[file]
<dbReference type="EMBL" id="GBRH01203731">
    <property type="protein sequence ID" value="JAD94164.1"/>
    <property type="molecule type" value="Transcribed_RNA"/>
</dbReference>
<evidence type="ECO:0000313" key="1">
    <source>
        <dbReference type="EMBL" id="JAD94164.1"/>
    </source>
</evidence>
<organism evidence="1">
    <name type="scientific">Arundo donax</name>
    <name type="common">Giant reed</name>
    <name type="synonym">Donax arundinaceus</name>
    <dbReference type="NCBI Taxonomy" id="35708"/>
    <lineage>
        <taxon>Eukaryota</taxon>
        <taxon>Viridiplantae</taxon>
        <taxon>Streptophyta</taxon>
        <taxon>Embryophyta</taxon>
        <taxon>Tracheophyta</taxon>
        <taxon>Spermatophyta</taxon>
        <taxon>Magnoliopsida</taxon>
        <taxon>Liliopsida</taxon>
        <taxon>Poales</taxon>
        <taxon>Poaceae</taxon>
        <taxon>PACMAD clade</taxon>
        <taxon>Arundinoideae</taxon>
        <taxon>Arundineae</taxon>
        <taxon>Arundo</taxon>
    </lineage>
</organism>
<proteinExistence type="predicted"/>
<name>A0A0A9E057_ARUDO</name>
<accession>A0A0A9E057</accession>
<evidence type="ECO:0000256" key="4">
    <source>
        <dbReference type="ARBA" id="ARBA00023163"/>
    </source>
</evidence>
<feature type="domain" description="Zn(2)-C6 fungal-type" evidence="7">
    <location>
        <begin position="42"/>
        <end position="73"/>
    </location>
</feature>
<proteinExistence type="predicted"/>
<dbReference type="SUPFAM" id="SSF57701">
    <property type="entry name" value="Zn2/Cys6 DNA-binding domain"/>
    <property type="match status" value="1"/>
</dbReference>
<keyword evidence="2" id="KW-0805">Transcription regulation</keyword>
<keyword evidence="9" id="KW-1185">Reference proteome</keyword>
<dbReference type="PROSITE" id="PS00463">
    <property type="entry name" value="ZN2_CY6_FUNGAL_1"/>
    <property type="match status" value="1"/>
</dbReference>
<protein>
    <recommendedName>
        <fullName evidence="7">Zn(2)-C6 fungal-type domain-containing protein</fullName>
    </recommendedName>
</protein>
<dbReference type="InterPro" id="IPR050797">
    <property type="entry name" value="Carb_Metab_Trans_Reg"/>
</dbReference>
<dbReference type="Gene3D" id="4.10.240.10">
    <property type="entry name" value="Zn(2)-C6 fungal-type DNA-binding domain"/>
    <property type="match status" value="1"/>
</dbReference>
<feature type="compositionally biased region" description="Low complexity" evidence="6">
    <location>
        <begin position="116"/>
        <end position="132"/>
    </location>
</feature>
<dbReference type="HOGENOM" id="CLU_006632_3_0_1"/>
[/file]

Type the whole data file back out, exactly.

<dbReference type="EMBL" id="GBRH01203731">
    <property type="protein sequence ID" value="JAD94164.1"/>
    <property type="molecule type" value="Transcribed_RNA"/>
</dbReference>
<evidence type="ECO:0000313" key="1">
    <source>
        <dbReference type="EMBL" id="JAD94164.1"/>
    </source>
</evidence>
<organism evidence="1">
    <name type="scientific">Arundo donax</name>
    <name type="common">Giant reed</name>
    <name type="synonym">Donax arundinaceus</name>
    <dbReference type="NCBI Taxonomy" id="35708"/>
    <lineage>
        <taxon>Eukaryota</taxon>
        <taxon>Viridiplantae</taxon>
        <taxon>Streptophyta</taxon>
        <taxon>Embryophyta</taxon>
        <taxon>Tracheophyta</taxon>
        <taxon>Spermatophyta</taxon>
        <taxon>Magnoliopsida</taxon>
        <taxon>Liliopsida</taxon>
        <taxon>Poales</taxon>
        <taxon>Poaceae</taxon>
        <taxon>PACMAD clade</taxon>
        <taxon>Arundinoideae</taxon>
        <taxon>Arundineae</taxon>
        <taxon>Arundo</taxon>
    </lineage>
</organism>
<proteinExistence type="predicted"/>
<name>A0A0A9E057_ARUDO</name>
<accession>A0A0A9E057</accession>
<evidence type="ECO:0000256" key="4">
    <source>
        <dbReference type="ARBA" id="ARBA00023163"/>
    </source>
</evidence>
<feature type="domain" description="Zn(2)-C6 fungal-type" evidence="7">
    <location>
        <begin position="42"/>
        <end position="73"/>
    </location>
</feature>
<proteinExistence type="predicted"/>
<dbReference type="SUPFAM" id="SSF57701">
    <property type="entry name" value="Zn2/Cys6 DNA-binding domain"/>
    <property type="match status" value="1"/>
</dbReference>
<keyword evidence="2" id="KW-0805">Transcription regulation</keyword>
<keyword evidence="9" id="KW-1185">Reference proteome</keyword>
<dbReference type="PROSITE" id="PS00463">
    <property type="entry name" value="ZN2_CY6_FUNGAL_1"/>
    <property type="match status" value="1"/>
</dbReference>
<protein>
    <recommendedName>
        <fullName evidence="7">Zn(2)-C6 fungal-type domain-containing protein</fullName>
    </recommendedName>
</protein>
<dbReference type="InterPro" id="IPR050797">
    <property type="entry name" value="Carb_Metab_Trans_Reg"/>
</dbReference>
<dbReference type="Gene3D" id="4.10.240.10">
    <property type="entry name" value="Zn(2)-C6 fungal-type DNA-binding domain"/>
    <property type="match status" value="1"/>
</dbReference>
<feature type="compositionally biased region" description="Low complexity" evidence="6">
    <location>
        <begin position="116"/>
        <end position="132"/>
    </location>
</feature>
<dbReference type="HOGENOM" id="CLU_006632_3_0_1"/>